Garnett Roper, GUEST COLUMNIST
As Jamaica celebrates 50 years of political Independence, the question of the adequacy and appropriateness of its political-economic system is a moot one. It is clear that since Indepen-dence, the political economy of the country is one which has been able to take 70 per cent of its people forward. By any account, the present Jamaican political economy leaves 30 per cent of its people behind.
Some may argue that those numbers are unduly pessimistic, while others would contend that the situation would have been even worse, were it not for migration.
Whether or not the analysis is correct, the question deserves to be raised as to whether there are better political and economic models that would lift the standard of living of a higher percentage of the Jamaican population over the next 50 years.
Fortuitously, I recently visited the Cayman Islands and Cuba on the same afternoon. Even more fortuitously, I had more than passing conversations with members of the political Establishment in both places about their political systems.
The first thing to be said is that all three countries, Jamaica, the Cayman Islands and Cuba, are in proximity to each other. Jamaica is 90 miles south of Cuba, Cayman is 480 miles west of Jamaica, and Cuba is visible from Cayman. Yet they each operate political and economic systems that are profoundly different from each other.
Cayman remains an outpost of British colonialism, while Jamaica is a multi-party democracy. Cuba is celebrating its revolution of 53 years ago, is a republic and is isolated politically and economically by a pernicious embargo perpetrated by the United States over the last 50 years.
I sat over lunch with significant political functionaries in Cayman, including Premier McKeeva Bush. They were in the throes of a painful budget exercise. The CARICOM News Network reported a broadcast by Premier Bush in which he said that the Foreign and Commonwealth Office (FCO) had instructed the Cayman Islands government to cut the proposed spending plans for the next financial year, noting: "The position taken by the Foreign and Commonwealth Office is that this [is] unsustainable expenditure. The FCO made it absolutely clear that they require further reductions to operating costs."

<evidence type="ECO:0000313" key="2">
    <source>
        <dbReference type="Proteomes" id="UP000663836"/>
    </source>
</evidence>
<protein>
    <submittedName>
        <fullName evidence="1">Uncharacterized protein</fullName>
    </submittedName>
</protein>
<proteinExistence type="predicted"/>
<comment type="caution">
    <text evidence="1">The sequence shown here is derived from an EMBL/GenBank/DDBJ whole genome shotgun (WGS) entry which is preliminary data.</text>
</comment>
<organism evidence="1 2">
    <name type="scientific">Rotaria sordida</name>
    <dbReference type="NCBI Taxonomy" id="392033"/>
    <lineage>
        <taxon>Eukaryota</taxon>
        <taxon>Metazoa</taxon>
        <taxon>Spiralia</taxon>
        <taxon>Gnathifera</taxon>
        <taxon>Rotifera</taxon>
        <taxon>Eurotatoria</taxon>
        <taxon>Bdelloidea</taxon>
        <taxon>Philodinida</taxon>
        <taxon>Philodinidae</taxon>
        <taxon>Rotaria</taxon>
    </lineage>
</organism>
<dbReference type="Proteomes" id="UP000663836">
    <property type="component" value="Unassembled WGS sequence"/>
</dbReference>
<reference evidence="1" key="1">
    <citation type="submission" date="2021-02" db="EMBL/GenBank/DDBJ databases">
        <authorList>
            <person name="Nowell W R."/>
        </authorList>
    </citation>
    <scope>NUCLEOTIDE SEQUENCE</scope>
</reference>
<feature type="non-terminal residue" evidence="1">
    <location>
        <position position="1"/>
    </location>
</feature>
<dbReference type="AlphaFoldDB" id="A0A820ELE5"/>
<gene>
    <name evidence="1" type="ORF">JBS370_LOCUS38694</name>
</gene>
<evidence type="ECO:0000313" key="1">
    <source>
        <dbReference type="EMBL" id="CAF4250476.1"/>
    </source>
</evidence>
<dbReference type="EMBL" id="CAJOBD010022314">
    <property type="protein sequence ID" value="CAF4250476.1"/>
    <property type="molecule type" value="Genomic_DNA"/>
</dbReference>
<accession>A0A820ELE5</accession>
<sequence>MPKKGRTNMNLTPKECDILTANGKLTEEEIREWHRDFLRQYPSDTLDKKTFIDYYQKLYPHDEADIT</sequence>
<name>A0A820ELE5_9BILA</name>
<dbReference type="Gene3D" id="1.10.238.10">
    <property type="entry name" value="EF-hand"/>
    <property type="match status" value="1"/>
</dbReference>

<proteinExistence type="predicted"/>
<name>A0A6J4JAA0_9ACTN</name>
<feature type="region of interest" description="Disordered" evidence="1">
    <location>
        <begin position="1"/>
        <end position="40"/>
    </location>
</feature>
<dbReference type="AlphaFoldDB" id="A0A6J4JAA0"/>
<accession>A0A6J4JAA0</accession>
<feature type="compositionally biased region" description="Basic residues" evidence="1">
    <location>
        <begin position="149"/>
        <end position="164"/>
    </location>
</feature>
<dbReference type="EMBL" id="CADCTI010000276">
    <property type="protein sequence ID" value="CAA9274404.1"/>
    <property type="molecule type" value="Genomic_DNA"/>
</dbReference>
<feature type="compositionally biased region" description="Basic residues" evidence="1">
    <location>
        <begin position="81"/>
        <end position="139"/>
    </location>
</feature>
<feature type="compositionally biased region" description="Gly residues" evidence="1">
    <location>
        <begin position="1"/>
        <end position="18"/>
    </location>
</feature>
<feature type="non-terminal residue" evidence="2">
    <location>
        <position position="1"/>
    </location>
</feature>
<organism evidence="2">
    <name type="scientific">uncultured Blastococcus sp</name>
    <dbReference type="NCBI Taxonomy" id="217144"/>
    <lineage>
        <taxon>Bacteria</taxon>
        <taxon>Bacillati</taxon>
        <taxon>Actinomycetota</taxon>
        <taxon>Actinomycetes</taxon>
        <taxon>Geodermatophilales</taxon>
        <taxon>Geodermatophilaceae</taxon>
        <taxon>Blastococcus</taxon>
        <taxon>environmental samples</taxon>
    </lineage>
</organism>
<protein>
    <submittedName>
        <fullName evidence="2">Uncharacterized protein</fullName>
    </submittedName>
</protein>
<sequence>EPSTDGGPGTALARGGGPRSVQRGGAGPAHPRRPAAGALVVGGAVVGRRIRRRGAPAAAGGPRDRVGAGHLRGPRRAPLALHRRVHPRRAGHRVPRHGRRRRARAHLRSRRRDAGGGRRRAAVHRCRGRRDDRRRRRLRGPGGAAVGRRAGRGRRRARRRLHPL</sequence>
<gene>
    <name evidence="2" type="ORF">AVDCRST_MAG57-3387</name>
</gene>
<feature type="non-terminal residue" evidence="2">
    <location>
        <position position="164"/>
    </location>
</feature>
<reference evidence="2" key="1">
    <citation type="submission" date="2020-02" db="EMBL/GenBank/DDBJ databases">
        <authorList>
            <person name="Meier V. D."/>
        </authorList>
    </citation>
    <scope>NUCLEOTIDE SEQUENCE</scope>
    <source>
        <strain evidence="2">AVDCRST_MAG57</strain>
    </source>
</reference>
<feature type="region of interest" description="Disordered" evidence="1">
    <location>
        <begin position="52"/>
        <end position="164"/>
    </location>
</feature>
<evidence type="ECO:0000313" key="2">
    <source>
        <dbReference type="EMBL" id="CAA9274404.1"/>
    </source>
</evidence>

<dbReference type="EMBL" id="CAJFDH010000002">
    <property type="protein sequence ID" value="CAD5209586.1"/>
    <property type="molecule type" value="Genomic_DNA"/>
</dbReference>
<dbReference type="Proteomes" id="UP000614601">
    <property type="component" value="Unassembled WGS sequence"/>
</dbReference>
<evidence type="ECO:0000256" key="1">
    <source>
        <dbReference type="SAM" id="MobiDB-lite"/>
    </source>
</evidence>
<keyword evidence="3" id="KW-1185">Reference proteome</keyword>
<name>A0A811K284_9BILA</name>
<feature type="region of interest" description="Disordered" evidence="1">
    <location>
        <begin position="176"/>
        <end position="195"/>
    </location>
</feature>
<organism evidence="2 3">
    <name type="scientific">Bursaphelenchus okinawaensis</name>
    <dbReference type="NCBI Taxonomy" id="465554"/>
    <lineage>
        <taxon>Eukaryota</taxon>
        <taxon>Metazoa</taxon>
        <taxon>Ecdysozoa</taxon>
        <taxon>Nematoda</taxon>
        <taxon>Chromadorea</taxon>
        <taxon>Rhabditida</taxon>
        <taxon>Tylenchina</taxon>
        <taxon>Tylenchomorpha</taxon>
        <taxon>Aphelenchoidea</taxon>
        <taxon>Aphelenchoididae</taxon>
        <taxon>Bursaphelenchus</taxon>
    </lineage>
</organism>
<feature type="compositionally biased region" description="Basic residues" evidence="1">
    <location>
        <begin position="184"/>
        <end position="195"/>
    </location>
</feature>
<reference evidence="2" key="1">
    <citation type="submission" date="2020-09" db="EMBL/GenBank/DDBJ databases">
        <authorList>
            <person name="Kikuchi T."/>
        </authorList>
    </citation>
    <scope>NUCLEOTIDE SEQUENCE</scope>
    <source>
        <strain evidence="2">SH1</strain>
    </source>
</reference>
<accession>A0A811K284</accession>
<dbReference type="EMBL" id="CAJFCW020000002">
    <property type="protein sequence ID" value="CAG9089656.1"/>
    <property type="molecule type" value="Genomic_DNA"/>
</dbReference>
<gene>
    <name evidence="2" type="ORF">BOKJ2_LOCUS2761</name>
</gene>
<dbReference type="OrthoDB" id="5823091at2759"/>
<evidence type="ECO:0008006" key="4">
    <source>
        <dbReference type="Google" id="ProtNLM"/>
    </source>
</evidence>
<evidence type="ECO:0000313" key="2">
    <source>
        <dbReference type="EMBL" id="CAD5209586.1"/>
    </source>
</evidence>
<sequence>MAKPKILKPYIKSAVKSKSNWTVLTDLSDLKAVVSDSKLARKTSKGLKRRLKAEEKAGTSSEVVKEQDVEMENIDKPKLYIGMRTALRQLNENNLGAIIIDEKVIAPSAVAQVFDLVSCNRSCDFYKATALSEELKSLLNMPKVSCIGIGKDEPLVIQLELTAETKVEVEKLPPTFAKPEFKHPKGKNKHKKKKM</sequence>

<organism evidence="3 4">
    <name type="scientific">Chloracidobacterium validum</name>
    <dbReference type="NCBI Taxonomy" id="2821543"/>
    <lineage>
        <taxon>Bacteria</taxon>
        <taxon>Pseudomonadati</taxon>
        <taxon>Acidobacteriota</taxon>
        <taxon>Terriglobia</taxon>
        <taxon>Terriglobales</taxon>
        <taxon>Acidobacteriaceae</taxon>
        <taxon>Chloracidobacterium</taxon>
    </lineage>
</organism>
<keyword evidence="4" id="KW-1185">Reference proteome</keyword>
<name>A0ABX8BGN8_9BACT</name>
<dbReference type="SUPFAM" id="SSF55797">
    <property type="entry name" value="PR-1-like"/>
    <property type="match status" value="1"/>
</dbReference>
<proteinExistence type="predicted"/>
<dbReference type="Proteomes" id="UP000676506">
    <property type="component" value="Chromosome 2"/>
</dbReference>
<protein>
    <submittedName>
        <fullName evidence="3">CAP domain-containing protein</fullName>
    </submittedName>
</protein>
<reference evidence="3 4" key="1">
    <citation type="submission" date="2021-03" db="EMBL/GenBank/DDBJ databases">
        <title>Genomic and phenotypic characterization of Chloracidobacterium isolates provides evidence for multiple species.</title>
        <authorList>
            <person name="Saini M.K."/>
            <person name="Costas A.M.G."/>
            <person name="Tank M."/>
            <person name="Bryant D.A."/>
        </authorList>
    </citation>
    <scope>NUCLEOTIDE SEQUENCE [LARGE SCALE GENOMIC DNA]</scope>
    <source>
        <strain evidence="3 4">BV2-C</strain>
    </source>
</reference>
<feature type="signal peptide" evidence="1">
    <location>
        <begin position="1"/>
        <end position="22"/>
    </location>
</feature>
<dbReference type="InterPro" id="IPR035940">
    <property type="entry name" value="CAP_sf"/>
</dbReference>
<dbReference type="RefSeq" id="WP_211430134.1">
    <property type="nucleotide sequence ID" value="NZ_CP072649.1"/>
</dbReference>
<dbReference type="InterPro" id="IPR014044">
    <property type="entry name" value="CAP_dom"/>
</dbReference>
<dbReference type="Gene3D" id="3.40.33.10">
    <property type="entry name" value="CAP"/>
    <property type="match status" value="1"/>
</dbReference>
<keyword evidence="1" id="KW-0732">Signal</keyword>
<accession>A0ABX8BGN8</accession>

In conversation with me, the premier betrayed the irony of the situation that Cayman finds itself in, in that Cayman has not received one cent of subsidy from Britain in 180 years. So why, I asked, "Are you not politically independent since you are already financially independent?"
no poverty in cayman
Cayman has no poverty, or youth unemployment problem, and there is not a consumer item anywhere that you could not find in Cayman. On their own, and if they had been allowed to do so, they could have closed the gap in their budget by a US$59-million loan. But Britain says no, so the Cayman government has been plunged into crisis.
I had dinner the same evening with a Cuban deputy minister. He was German trained, with a PhD in innovation. Two things are most self-evident to me about Cuba: one is how vigorously independent they are and confident of their Cuban identity. The sign on the billboard reads, 'Patria o muerta (homeland or death)'.
Cuba, the deputy minister insisted, will only receive goods and services from those places that are willing to make technology transfers, to give the Cuban people a chance to add value. Cuba is not prepared to simply be consumers of other people's goods. The other thing which is clear to me is that in Cuba there is only one society. There is clearly an attempt being made to leave no one behind in Cuba, but to take all their people with them on the journey to development.
Cuba has been put through a remarkable struggle over the last 50 years, but it has made considerable progress being principled in its relationship and placing enormous confidence in its people. The Cuban road infrastructure compares favourably with any developed country. However, the cars on those roads are those from the 1950s, along with some from the 21st century.